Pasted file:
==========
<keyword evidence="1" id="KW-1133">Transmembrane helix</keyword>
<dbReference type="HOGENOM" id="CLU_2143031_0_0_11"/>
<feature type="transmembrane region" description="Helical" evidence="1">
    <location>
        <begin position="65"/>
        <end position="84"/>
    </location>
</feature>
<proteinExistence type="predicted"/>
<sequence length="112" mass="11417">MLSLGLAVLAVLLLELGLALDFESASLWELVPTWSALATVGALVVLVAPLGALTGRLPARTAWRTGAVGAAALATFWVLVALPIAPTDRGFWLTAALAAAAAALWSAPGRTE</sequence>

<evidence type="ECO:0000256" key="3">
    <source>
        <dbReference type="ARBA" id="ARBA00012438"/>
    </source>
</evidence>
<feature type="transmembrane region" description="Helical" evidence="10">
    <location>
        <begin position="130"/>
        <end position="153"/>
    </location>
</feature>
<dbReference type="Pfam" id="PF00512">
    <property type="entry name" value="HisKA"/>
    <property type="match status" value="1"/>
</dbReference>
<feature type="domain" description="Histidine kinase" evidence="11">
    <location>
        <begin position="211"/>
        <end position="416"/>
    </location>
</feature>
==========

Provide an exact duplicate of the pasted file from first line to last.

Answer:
<keyword evidence="1" id="KW-1133">Transmembrane helix</keyword>
<dbReference type="HOGENOM" id="CLU_2143031_0_0_11"/>
<feature type="transmembrane region" description="Helical" evidence="1">
    <location>
        <begin position="65"/>
        <end position="84"/>
    </location>
</feature>
<proteinExistence type="predicted"/>
<sequence length="112" mass="11417">MLSLGLAVLAVLLLELGLALDFESASLWELVPTWSALATVGALVVLVAPLGALTGRLPARTAWRTGAVGAAALATFWVLVALPIAPTDRGFWLTAALAAAAAALWSAPGRTE</sequence>

<evidence type="ECO:0000256" key="3">
    <source>
        <dbReference type="ARBA" id="ARBA00012438"/>
    </source>
</evidence>
<feature type="transmembrane region" description="Helical" evidence="10">
    <location>
        <begin position="130"/>
        <end position="153"/>
    </location>
</feature>
<dbReference type="Pfam" id="PF00512">
    <property type="entry name" value="HisKA"/>
    <property type="match status" value="1"/>
</dbReference>
<feature type="domain" description="Histidine kinase" evidence="11">
    <location>
        <begin position="211"/>
        <end position="416"/>
    </location>
</feature>